White paper: Energy Master Plan could cost $525B to implement

N.J. has yet to put price tag on plan that was introduced 20 months ago

The nonprofit organization Affordable Energy for New Jersey estimated that Gov. Phil Murphy’s Energy Master Plan will cost the state $525 billion to implement — thus costing each resident an estimated $52,500.

The figures came Wednesday in the release of a white paper: “Trenton’s Dirty Little Secret … Nobody Can Afford the Energy Master Plan.”

Whether you feel the estimate is accurate or not (you can read the white paper below), one thing cannot be disputed: The state has yet to release an overall cost of the Energy Master Plan, which was announced in January 2020.

About AENJ

Affordable Energy for New Jersey calls itself a broad, grassroots coalition that advocates for actionable, fact-driven energy policy that emphasizes keeping costs low for residents and business and evaluates energy policies and proposals based by asking the following three questions: Is it feasible? Is it reliable? What does it cost?

State officials did not immediately respond Wednesday to a request for comment on the figure given by Affordable Energy for New Jersey, whether they had an alternate figure to give — and, if not, when such a price tag would be made available.

The Energy Master Plan, and subsequent announcements by Gov. Phil Murphy, have provided clear and aggressive goals — the state wants to get 50% of its power from clean sources by 2030 and 100% by 2050. But it has never provided an estimated cost to implement the plan.

Affordable Energy for New Jersey hired Jonathan Lesser, the president of Continental Economics, to calculate what New Jersey residents should expect to pay for the Energy Master Plan, looking at each of the plan’s seven broad strategies and assessing costs.

The report acknowledged that the goals of the state’s Energy Master Plan were noble, but it said the costs would be astronomical — and it questioned whether they would help the state reach its stated goals even if they were implemented.

“Not only will the EMP require scaling up new technologies (some of which have yet to be proven), the cost impacts on businesses, families and local governments will be significant,” the paper said. “Moreover, the EMP’s massive subsidies and mandates will place the burden of those costs most heavily on the economically disadvantaged, while showering the most benefits on the wealthy. Ironically, the EMP’s climate benefits will be negligible: Even if New Jersey reduced its carbon emissions to zero tomorrow, it would have no measurable impact on world climate.”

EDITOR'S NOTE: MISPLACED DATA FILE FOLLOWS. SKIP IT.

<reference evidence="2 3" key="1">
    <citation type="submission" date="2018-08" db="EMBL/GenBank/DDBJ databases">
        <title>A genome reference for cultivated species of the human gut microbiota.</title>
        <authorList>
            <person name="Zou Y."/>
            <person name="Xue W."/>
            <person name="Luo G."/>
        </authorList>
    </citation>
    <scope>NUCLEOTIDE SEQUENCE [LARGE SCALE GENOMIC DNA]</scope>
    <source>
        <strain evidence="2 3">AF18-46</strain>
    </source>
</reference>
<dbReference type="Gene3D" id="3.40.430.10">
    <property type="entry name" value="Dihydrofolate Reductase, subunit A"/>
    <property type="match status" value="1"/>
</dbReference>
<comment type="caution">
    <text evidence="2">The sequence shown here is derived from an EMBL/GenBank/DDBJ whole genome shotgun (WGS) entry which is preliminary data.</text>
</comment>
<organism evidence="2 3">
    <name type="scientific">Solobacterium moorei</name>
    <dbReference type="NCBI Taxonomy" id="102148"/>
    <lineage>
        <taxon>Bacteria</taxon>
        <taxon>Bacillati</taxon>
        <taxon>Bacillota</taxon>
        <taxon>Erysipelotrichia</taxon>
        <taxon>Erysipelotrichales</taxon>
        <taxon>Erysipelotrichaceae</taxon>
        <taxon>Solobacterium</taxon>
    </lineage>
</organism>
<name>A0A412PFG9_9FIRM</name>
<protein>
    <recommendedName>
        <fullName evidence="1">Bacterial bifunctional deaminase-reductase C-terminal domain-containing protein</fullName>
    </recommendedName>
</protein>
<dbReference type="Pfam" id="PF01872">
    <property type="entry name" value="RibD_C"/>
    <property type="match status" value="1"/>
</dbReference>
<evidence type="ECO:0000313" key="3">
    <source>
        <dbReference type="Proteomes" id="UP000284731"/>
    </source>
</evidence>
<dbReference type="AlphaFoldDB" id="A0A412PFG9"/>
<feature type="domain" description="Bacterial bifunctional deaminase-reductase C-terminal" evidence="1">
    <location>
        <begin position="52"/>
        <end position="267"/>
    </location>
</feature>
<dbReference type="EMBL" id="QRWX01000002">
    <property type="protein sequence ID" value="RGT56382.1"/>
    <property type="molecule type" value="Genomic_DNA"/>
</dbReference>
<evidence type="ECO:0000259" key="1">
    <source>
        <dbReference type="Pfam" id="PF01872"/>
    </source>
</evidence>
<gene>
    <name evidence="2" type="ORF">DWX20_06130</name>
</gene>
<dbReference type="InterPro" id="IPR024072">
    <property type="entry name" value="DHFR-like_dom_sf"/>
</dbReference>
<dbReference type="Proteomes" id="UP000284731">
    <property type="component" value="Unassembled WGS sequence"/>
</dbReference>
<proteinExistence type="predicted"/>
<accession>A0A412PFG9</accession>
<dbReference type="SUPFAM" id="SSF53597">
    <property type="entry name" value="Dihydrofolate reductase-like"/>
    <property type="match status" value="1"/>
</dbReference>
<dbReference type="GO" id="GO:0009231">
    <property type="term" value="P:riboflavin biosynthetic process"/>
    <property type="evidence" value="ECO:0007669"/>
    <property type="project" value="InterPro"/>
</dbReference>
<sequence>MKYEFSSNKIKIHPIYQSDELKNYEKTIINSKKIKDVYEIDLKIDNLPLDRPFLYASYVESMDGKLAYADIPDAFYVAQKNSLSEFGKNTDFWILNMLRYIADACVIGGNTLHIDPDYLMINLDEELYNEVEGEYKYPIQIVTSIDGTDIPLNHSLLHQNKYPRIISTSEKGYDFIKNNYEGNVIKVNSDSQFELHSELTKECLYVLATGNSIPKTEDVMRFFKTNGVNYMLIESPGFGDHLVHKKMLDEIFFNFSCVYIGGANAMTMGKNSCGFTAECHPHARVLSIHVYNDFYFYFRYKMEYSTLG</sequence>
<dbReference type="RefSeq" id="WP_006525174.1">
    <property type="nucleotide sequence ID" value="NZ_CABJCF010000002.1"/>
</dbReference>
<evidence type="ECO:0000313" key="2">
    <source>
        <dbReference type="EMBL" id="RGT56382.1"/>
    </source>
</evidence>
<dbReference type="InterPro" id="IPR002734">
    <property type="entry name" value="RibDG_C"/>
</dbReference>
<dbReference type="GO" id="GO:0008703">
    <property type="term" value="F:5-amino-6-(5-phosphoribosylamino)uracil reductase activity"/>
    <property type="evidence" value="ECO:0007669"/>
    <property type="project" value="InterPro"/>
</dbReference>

Here’s how Affordable Energy for New Jersey arrived at its numbers:

No. 1: Reduce energy consumption and emissions in the transportation sector.

AENJ: Meeting the electric vehicle mandate will cost much more than assumed. (AENJ says it will cost $176 billion).

No. 2: Accelerate deployment of renewable energy and distributed energy resources.

AENJ: Electric bills will skyrocket (cost: $155 billion).

No. 3: Maximize energy efficiency and conservation and reduce peak demand.

AENJ: Energy efficiency and conservation mandates will reduce energy consumption less than claimed and cost much more (cost: $106 billion).

No. 4: Reduce energy consumption and emissions from the building sector.

AENJ: Electrifying New Jersey homes, apartments and businesses will be hugely expensive (cost: $65 billion).

No. 5: Decarbonize and modernize New Jersey’s energy system.

AENJ: Decarbonizing and modernizing New Jersey’s energy system will require customers to pay more for electricity when they need it most (cost: $12.5 billion).

No. 6: Support community energy planning and action with an emphasis on encouraging and supporting participation by low- and moderate-income and environmental justice communities.

AENJ: Community energy plans and a smorgasbord of community subsidies (cost: $1.5 billion).

No. 7: Expand the clean energy innovation economy.

AENJ: Subsidies for the few (cost: $9 billion).

Total cost: $525 billion.

Murphy has made bringing more green energy programs to the state a top priority. It’s an ideal that most residents in the state support. And the rise of the solar and wind economy in the state has been one of his biggest successes.